That time in free practice two left Enerson a combined 10th on the day, again second among the Hondas only to Rahal.

It didn’t really surprise those who’ve followed his career in the Mazda Road to Indy Presented by Cooper Tires closely. However, it did wow the paddock at large.

It was fitting, perhaps, Enerson was behind Rahal and then was sat next to Scott Dixon in the day end press conference because Rahal also starred as a teenager in his first season in open-wheel – 2007 in Champ Car – while Dixon became IndyCar’s then-youngest winner at age 20 in his first season in CART in 2001… before Rahal beat that in 2008 at age 19.

“I grew up watching a lot of these guys race,” Enerson explained during the post-practice press conference. “My first Indy 500 was when I was three years old, and seeing these guys go around, and now I’m 19 years old and there’s a lot of the same guys still there.

“It’s kind of like I get to race with my idols, really,” he added, to a room full of laughter.

Dixon followed, “We must have had a good generation, I think.”

But putting aside the obvious “yeah, he’s young” line – trust me as the youngest full-time member in the IndyCar press corps I get that joke at least once per weekend – what Enerson did on Friday was take in a wealth of information the team was throwing at him and translate it into pace on paper.

“It was incredible. It’s completely different than anything I’ve driven, and coming from — every time I come here, I always tend to do alright, and it’s one of my favorite tracks,” he said.

“It’s got this thing about it that it fits the driving style really well, and I’m just excited to be here, and this is probably — it’s probably the best track to make my debut at.”

Enerson, as he told me prior to his race debut last week, noted the difference in the step up from the Cooper tires he used throughout his Mazda Road to Indy Presented by Cooper Tires career versus the Firestones now.

Enerson was really good at learning tire conservation there since there are no pit stops. But he noted the change in grip level on the Firestones, especially since the 2.258-mile Mid-Ohio Sports Car Course is one of the highest grip tracks on the calendar.

“These ones tend to — after the first couple laps where you get your fast time, they tend to not fall off very much and you can keep your speeds up, and it’s amazing. It’s a completely different experience, and it’s challenging,” he explained.

On the tire note, where Enerson will have to learn, and learn quickly, is once he gets his first crack at the Firestone red alternates for qualifying later on Saturday, provided the session is dry.

“With the reds, we don’t get to see them. I’ve never driven on them, so the first time I’m going to get to see them is qualifying,” he said.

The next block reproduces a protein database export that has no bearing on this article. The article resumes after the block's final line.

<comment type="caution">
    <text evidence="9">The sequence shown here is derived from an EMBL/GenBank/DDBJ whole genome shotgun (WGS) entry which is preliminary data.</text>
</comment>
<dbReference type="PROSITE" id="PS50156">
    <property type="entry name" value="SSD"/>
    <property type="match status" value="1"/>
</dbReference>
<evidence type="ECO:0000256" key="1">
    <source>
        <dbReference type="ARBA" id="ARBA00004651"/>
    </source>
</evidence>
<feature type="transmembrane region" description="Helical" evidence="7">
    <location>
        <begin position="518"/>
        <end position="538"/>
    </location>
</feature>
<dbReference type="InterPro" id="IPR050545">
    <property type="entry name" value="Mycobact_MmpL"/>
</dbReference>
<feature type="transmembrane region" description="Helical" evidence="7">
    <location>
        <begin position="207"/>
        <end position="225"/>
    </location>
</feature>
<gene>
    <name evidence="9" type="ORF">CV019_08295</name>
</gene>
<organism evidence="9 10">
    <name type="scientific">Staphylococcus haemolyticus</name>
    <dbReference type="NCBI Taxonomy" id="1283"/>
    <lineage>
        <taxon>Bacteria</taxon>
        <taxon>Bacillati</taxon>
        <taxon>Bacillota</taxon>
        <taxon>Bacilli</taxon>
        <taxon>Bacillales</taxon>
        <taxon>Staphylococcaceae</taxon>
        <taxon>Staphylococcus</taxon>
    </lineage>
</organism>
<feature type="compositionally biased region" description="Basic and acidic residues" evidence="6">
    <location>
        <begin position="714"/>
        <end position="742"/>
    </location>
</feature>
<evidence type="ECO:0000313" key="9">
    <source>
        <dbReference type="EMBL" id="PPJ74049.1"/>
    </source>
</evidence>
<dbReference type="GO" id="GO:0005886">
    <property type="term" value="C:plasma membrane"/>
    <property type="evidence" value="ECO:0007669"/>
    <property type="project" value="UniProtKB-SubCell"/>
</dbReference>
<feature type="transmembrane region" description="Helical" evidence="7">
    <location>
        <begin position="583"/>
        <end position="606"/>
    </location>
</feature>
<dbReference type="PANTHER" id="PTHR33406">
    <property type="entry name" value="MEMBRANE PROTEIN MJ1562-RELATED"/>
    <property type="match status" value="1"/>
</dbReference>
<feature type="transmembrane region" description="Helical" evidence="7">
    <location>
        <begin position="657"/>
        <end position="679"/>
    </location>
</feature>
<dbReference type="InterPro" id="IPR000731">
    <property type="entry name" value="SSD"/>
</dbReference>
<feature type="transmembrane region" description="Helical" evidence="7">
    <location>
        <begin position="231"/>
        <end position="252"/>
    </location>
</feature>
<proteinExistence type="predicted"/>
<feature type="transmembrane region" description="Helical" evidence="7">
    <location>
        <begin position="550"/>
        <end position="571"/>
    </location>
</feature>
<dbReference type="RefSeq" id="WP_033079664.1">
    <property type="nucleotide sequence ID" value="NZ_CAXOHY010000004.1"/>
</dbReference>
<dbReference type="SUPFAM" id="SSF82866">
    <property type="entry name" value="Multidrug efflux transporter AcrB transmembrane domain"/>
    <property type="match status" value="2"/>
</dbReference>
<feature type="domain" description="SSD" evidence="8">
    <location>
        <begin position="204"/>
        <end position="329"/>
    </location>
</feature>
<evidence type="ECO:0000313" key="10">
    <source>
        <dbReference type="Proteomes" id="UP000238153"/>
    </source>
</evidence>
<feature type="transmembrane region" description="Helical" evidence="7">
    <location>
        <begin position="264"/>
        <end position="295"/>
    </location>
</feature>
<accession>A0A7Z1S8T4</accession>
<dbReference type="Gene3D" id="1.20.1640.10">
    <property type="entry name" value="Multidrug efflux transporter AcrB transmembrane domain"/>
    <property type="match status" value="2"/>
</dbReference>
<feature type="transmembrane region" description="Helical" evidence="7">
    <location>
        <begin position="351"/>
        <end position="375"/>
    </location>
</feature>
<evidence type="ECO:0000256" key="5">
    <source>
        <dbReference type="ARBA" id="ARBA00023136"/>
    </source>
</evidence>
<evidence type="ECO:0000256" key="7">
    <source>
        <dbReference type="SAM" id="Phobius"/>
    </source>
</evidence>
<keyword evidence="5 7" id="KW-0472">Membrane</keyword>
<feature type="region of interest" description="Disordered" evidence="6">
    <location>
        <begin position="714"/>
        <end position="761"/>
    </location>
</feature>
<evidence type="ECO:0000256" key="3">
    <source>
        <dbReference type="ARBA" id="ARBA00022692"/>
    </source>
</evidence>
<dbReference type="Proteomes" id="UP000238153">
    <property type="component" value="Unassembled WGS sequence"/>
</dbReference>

“So that’s what I think is the biggest thing for the rookies, I guess, is they don’t get to see those until it’s when it counts, so it’s hard to extract all that not knowing going into it, and I think that’s what comes with the experienced drivers where they’re able to know how much grip they’re actually going to gain to be able to push it to the max right off the bat.”

Still though, his debut impressed many in the IndyCar paddock.

Teammate Conor Daly in the No. 18 Jonathan Byrd’s Hospitality Honda told IndyCar Radio of Enerson, “We have RC here this weekend, and he’s new – but he’s doing a great job.”

Daly’s engineer Michael Cannon, himself a key talent evaluator in his long career in the sport, told me Enerson has “taken like a duck to water” to an IndyCar and is handling everything the team is throwing at him with aplomb.

And Dixon, arguably one of the best drivers of his generation? He knows what it’s like to “wow” people when you’re the new kid on the block, as he did some 15 years ago.

“I think it’s great to see young talent coming through. It’s part of the sport. It’s part of what we need to see,” he said.

“We’ve had a good influx of recent, and it’s pretty cool in the fact that we have a series that, okay, so there’s some bigger teams and some more teams that have done better jobs, but in layman’s terms, you pretty much have the similar equipment. So it’s nice that you can come, and if you’re good you can get close.

“The only hard part with rookies now is the testing program. At least this year was a little more open. It was good that RC had the opportunity to test here last week, but still, you’re competing against guys that have been coming here for years and they’ve had a ton of test days.

“It’s so close right now that you’re looking for hundredths and tenths of a second to make the difference.”